I’m about to pack my bags right now…and I haven’t even started thinking about the food! The food!

I’m working on another food blog project right now – just doing the behind-the-scenes prep work at the moment for something I hope to launch this year (isn’t that a tease?) Anyway, some of the books I’m reading through as research claim to have lists of the “best dishes in the world” or “a global culinary canon” and on these lists there are 80 – 100 different dishes presented. Guess where most of them come from? In fact, on one list nearly one quarter of the entire list was from two places…Italy and France. The French, of course. (Not that I have anything against France…as long-time readers will remember from my French phase…and it’s probably safe to assume that my “French phase” is more of a culinary stand-by than a phase anyway.)  Those French – they’ve got the whole kitchen thing down.

Anyway…back to Italy.

Well, no, not exactly. I’m not in Italy. That’s the problem. I’m never in Italy. (insert sad-pouty face here)

So, that leaves me the food. And in our house, we’re more than happy to oblige.

Lasagna.

Let’s talk about it.

It can be an all-day event. Or not. It can be tomato or Béchamel. With meat or not. With spinach or not. The variations are many.

I could live on lasagna. It’s one of the very few things I have in common with Garfield. Breakfast, lunch, dinner – it seems appropriate. I think I’ve made approximately 213 different versions of lasagna. Don’t worry, I’m only going to talk about two of them right now. One that will take you most of a day. And one that will not.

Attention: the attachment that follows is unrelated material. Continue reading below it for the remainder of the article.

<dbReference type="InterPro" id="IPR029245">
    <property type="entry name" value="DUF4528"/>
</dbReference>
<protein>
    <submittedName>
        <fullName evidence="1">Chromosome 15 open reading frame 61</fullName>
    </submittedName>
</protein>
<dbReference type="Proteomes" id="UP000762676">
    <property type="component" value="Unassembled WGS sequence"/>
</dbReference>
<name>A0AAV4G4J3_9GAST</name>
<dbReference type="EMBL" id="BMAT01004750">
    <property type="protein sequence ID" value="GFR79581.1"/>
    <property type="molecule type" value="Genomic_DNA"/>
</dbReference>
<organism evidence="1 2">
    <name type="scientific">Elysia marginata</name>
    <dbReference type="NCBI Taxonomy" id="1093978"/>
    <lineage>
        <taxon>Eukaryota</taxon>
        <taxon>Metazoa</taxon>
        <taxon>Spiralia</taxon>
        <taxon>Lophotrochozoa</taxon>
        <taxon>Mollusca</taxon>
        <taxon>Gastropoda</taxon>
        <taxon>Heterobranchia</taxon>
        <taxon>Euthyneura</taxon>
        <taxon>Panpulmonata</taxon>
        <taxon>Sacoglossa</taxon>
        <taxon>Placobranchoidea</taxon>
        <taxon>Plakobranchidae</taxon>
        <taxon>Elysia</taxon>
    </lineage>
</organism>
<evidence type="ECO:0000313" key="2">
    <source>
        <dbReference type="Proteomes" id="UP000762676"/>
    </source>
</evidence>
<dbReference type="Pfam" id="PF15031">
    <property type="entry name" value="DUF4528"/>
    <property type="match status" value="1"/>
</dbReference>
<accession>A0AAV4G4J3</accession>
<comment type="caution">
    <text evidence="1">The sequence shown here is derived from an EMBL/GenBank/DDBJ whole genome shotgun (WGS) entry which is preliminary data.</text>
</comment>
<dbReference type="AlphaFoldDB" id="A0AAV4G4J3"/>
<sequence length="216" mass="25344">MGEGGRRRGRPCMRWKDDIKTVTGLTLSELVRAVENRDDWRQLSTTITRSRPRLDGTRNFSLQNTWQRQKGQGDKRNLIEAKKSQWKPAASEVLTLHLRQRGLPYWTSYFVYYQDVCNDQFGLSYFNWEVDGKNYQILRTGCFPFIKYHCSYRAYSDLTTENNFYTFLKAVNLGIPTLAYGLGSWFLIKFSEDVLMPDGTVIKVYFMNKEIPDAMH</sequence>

Let’s start with the longer version.

Second only maybe to Hollandaise, I would say this sauce is my husband’s favorite. He gets a little gleam in his eye when I say I’m going to make it. Bolognese…this is the beginning of the all-day lasagna.

Commonly known as “aromatics” and the base to many, many stocks, soups, stews and sauces, the combination of onions, celery and carrots make up what the French call “mirepoix” (pronounced meer-PWAH.) Creole cooking calls it the “holy trinity” and in Italian it is “soffritto.”

The vegetables are cooked down for a few minutes in a combination of butter and olive oil. The the meats are added and cooked. Then the happy begins.

This sauce gets reduced three times. Yes. You read that correctly. Three. Which means three times the yumminess. And it also means it takes a good part of the afternoon. And makes your house smell scrumptious.

First a quart of milk. Reduce gently for nearly an hour. Then you do the same with red wine and the third time is beef stock.

After the three or so hours of reducing, it will look something like this: